The collective term ‘structural steel’ refers to unalloyed and low-alloyed steels, fine-grained structural steels that are suitable for welding mild steel. The choice of the most suitable shielding gas depends mainly on the type of filler metal, the material thickness and surface condition of the base metals, the degree of mechanisation, working position, arc type and the requirements of the welded joint.
GMA welding with solid-wire electrodes and gas mixtures, consisting of Argon, CO2 and O2, such as Argoshield® Universal, is by far the most common method for joining structural steels. Owing to their unbeatable advantages in terms of quality and economy, gas mixtures are now much more widely used than pure CO2. Thus, the general rule of thumb applies to how much active gas, CO2 or O2, should be used: as little as possible and as much as necessary. Due to the increasing degree of mechanisation and the greater use of pulse techniques, mixed gases with a reduced CO2 or O2 content are becoming increasingly popular.
However, a lower level of active gases results in lower heat input, which can jeopardise fusion penetration and welding performance. In this respect, helium ad mixtures have proven effective in many applications.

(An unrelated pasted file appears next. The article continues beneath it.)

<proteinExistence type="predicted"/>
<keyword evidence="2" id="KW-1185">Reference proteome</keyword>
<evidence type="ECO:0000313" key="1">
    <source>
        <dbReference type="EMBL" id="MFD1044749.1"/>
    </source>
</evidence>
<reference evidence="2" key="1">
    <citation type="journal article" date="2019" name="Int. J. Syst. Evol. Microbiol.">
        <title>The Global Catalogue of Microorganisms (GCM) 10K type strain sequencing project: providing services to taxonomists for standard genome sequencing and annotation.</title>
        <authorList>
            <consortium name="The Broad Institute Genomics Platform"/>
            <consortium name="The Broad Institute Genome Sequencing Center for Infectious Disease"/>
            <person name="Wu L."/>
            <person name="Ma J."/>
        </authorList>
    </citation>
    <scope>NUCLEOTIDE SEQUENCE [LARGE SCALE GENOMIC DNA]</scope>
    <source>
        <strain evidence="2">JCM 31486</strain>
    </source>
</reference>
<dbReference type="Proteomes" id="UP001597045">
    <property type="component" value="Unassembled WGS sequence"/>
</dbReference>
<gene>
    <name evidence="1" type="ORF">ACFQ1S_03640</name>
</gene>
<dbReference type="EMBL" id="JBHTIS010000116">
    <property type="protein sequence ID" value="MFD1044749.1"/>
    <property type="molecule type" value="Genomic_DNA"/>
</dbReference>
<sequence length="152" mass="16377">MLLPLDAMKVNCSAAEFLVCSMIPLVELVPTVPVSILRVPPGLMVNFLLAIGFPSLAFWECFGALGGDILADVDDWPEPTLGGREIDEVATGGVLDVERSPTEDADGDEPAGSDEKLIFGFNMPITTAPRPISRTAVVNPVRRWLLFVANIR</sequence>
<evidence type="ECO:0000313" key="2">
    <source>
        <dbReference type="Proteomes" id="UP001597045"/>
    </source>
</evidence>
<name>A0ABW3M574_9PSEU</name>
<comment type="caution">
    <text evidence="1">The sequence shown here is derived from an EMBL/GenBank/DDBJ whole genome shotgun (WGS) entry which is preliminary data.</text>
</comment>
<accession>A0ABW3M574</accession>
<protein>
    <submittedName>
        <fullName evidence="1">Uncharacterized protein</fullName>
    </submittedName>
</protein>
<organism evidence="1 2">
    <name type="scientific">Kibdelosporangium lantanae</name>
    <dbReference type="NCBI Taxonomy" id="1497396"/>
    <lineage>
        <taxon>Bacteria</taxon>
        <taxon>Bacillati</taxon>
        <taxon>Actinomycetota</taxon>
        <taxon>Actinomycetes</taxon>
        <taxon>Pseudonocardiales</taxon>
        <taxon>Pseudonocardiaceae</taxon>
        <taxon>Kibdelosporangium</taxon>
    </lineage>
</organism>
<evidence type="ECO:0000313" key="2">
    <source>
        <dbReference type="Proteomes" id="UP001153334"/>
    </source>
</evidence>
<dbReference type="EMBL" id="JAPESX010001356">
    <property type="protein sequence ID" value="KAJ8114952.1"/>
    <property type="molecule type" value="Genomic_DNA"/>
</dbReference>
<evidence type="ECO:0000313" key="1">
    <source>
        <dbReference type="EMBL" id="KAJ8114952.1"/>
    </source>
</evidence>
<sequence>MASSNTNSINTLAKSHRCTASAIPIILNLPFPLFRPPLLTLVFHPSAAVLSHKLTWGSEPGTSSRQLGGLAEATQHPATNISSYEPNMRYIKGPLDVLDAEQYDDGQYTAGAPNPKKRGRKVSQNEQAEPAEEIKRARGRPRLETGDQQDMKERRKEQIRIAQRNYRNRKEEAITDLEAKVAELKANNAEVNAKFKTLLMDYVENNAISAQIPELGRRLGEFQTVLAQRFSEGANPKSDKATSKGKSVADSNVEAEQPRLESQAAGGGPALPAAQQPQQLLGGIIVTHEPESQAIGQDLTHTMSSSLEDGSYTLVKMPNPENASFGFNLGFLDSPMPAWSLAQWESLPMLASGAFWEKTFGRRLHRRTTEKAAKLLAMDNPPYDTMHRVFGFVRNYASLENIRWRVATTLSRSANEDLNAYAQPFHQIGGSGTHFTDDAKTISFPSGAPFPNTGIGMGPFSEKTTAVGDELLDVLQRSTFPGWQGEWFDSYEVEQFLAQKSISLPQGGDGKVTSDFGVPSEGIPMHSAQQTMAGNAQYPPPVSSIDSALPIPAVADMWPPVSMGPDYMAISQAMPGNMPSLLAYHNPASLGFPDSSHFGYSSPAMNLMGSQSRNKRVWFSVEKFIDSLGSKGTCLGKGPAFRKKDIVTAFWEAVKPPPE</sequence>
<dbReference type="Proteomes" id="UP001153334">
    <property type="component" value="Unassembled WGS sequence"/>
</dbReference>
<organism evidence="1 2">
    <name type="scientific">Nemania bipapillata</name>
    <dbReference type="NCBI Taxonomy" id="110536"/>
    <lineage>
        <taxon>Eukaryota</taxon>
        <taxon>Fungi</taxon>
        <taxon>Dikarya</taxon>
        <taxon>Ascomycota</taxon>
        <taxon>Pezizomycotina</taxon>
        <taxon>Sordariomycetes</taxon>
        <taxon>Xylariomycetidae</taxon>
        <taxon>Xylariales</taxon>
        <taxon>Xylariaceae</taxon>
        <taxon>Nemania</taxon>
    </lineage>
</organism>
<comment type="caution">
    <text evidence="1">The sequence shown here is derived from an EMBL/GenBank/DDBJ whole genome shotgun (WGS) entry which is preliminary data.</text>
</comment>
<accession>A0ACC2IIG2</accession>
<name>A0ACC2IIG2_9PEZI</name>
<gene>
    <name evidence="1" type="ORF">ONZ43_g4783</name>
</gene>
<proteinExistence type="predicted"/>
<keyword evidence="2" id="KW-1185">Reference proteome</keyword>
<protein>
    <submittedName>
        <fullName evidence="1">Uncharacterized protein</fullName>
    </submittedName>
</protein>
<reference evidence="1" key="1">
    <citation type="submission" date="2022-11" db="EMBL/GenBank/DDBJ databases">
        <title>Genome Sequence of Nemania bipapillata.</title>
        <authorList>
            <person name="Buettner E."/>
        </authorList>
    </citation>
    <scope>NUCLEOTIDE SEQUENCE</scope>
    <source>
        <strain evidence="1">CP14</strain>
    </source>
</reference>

A Helium content of 20–40% can improve heat transfer from the arc to the component, however, without the known disadvantages of the oxidising components. The increased efficiency of Argoshield® 100 gas can be used either for achieving higher welding speeds or for improving quality, such as better gap bridging or for reducing the risk of lack of fusion.
The shielding gas for metal-cored wires is selected according to the same criteria as those for solid-wire electrodes. These cored wires are flexible with regard to special alloying components and are characterised by a generally soft arc. Thanks to the powder filling, the power required for melting is lower than at comparable melt-down rates with solid-wire electrodes; this can also lead to a lower heat input.
Slag-forming flux-cored wires offer advantages for certain tasks. For example, when welding out of position, a quickly solidifying slag can act as a backing. By carefully defining the filling composition, the chemical and metallurgical reactions in the weld pool can be affected. As a rule, Argoshield® 52 or CO2 is used; lower levels of CO2 are not recommended since penetration can become critical.
Influence of gas components on penetration and bead surface: as an example, a fillet weld on a T-joint, steel thickness 10 mm
Fully mechanised GMA–robot weldments with constant travel and wire feed speed
Effect of shielding gas composition on the GMAW process and result
Stainless Steel GMAW Shielding gases at a glance
BOC – A Member of the Linde Group, Mr Kyle Scott Market Manager – Welding and Industrial Gases, South Pacific